The British Council can help universities succeed in overseas ventures that are otherwise "replete with risks", thus boosting the research citation scores that are key to international academic competitiveness.
That was the view of Jo Beall, the British Council's director of education and society, speaking ahead of its Going Global 2012 conference.
The event is expected to attract 1,300 international delegates to London, including 500 vice-chancellors and pro vice-chancellors.
The British Council - at one stage floated as a candidate for closure in the coalition government's "bonfire of the quangos" - has had occasional difficulties with the UK higher education sector, which it promotes overseas as both a trade and a cultural export. In 2010, Martin Davidson, its chief executive, who had warned UKuniversities against seeing international students as "cash cows", received a dressing-down live on BBC Radio 4's Today programme from Colin Riordan, the vice-chancellor of the University of Essex.
Dr Beall highlighted the benefits of the British Council's work, saying that it could assist universities in "transnational education" - the provision of education outside institutions' home countries - which she described as a potentially problematic area.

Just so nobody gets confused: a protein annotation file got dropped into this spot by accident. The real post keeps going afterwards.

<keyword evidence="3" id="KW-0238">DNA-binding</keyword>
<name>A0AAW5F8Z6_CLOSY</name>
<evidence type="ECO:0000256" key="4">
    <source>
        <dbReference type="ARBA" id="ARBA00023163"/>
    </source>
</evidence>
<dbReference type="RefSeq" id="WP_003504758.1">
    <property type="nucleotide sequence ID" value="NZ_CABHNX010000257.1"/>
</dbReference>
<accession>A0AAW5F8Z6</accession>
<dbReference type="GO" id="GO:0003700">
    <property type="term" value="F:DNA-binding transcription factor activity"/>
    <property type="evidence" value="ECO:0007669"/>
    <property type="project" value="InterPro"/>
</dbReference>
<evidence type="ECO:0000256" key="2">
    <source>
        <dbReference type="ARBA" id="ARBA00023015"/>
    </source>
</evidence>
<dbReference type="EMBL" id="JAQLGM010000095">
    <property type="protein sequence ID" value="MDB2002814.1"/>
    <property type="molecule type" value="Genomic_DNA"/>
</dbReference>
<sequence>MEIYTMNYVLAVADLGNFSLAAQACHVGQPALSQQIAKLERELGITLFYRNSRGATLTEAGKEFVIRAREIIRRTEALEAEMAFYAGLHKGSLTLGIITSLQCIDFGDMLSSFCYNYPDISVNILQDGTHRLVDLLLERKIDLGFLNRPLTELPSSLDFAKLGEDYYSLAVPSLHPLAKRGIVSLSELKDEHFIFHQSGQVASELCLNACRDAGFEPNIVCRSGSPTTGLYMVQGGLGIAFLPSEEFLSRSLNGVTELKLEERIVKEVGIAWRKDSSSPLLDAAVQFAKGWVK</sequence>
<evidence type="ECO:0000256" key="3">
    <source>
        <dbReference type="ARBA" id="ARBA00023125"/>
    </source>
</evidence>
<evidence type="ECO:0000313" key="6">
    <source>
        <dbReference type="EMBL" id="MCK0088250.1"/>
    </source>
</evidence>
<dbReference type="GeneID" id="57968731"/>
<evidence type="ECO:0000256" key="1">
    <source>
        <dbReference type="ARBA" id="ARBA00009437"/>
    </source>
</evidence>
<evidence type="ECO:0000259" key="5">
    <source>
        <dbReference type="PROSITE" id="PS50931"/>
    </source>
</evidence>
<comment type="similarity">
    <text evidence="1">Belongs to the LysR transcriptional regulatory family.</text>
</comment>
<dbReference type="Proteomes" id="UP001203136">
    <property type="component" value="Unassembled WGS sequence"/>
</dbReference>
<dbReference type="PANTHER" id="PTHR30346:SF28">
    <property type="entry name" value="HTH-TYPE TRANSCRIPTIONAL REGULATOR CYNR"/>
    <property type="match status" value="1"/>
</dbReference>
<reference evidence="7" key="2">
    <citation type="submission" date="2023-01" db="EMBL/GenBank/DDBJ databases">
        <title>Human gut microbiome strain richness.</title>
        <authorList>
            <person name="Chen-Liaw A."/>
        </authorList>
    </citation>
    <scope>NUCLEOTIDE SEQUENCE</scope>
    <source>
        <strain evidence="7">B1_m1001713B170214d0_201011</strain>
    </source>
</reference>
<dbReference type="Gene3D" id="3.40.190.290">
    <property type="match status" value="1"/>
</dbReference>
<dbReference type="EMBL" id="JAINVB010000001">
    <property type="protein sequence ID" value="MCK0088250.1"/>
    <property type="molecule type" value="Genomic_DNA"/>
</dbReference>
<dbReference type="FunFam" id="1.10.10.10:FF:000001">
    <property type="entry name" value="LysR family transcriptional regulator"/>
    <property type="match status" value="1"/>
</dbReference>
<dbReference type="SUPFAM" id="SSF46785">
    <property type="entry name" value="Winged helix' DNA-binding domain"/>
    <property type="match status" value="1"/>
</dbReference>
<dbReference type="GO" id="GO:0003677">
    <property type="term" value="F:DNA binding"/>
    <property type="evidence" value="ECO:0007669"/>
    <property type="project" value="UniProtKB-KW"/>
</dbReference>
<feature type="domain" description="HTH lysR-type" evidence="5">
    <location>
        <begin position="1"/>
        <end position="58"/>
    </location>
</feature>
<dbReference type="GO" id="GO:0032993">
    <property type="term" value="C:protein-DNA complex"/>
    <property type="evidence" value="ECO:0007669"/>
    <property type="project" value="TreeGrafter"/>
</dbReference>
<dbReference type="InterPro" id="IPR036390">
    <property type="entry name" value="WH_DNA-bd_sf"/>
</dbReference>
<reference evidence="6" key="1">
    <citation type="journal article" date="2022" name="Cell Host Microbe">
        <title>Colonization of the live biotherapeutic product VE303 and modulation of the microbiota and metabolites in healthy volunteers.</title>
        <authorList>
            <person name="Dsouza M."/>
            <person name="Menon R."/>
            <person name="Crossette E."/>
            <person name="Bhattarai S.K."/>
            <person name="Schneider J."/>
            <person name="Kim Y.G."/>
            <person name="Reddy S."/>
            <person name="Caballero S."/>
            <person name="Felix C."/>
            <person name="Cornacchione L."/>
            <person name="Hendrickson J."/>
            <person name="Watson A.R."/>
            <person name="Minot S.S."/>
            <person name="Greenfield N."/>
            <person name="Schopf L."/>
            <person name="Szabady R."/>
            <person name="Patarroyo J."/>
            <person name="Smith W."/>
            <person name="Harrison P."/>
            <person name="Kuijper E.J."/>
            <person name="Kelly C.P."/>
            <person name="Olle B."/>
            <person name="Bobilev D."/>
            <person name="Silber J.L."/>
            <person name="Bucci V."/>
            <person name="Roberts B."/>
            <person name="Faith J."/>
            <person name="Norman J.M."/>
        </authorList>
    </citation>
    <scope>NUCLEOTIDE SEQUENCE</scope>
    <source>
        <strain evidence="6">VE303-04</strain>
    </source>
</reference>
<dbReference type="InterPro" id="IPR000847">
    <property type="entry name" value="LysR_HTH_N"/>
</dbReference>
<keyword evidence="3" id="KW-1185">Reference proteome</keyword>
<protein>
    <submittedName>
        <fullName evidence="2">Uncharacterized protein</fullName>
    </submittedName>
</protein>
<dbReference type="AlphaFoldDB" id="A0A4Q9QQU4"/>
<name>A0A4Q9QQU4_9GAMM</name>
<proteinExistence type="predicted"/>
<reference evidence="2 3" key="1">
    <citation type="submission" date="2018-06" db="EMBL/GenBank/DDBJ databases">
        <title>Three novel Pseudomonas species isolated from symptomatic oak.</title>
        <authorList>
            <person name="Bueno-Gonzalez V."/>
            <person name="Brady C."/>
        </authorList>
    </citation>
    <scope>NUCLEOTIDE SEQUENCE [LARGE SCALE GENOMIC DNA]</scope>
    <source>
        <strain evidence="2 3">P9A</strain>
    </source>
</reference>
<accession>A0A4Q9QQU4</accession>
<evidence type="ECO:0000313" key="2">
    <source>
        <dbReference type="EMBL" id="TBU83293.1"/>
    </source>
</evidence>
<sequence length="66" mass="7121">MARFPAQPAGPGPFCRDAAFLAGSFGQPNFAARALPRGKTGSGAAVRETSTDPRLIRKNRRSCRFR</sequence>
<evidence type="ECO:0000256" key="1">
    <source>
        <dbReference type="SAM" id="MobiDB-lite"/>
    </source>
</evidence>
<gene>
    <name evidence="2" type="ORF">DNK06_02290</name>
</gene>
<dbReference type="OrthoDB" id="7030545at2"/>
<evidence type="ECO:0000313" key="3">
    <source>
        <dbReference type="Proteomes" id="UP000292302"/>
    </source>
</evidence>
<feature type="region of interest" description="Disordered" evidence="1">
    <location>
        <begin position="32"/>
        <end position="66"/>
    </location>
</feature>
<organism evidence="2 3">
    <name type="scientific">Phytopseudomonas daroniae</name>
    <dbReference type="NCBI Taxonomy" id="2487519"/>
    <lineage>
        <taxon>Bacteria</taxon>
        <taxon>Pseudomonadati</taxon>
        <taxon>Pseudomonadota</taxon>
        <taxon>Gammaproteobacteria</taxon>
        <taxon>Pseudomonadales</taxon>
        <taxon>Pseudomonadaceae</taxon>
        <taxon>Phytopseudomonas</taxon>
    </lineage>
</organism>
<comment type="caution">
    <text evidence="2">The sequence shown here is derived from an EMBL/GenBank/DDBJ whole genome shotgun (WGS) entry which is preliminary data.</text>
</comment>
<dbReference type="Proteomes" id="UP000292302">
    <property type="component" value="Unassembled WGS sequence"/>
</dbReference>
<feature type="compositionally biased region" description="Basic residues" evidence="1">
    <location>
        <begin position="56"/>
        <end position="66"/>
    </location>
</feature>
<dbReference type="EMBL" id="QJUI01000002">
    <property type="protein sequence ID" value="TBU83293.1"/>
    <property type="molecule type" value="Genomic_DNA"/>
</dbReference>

The first universities to enter this field put in "huge investment without sufficient prior thinking and have burned their fingers", she said, adding that it was good that UKuniversities had been "few among those".
She said of transnational education's risks: "Quality would be a huge issue because you just need a couple of bad experiences for the whole [UK] sector to be affected."
Dr Beall added that such risks could be mitigated through the "introductions and brokering" that the British Council could do on institutions' behalf, as well as the legal advice and market intelligence it offered.
But she explained: "Just as much as there are risks...there are huge opportunities. If you just think about research and citations - which, let's face it, are the key indicators of quality in higher education - 46 per cent of UK-authored articles are co-authored with a non-UK researcher."
Citation counts were also "guaranteed to be much higher in internationally co-authored work than domestically authored papers", she said.
"It's not simply that international higher education is something we must do because we don't want to lose students: it's something we must do because we want to maintain our position as second in the world [in higher education]," she added.
Themes at Going Global 2012 will include the idea that "without a very different vision" for the future of higher education, "large parts of global society will be excluded from the benefits afforded to a highly educated and skilled population", the council said.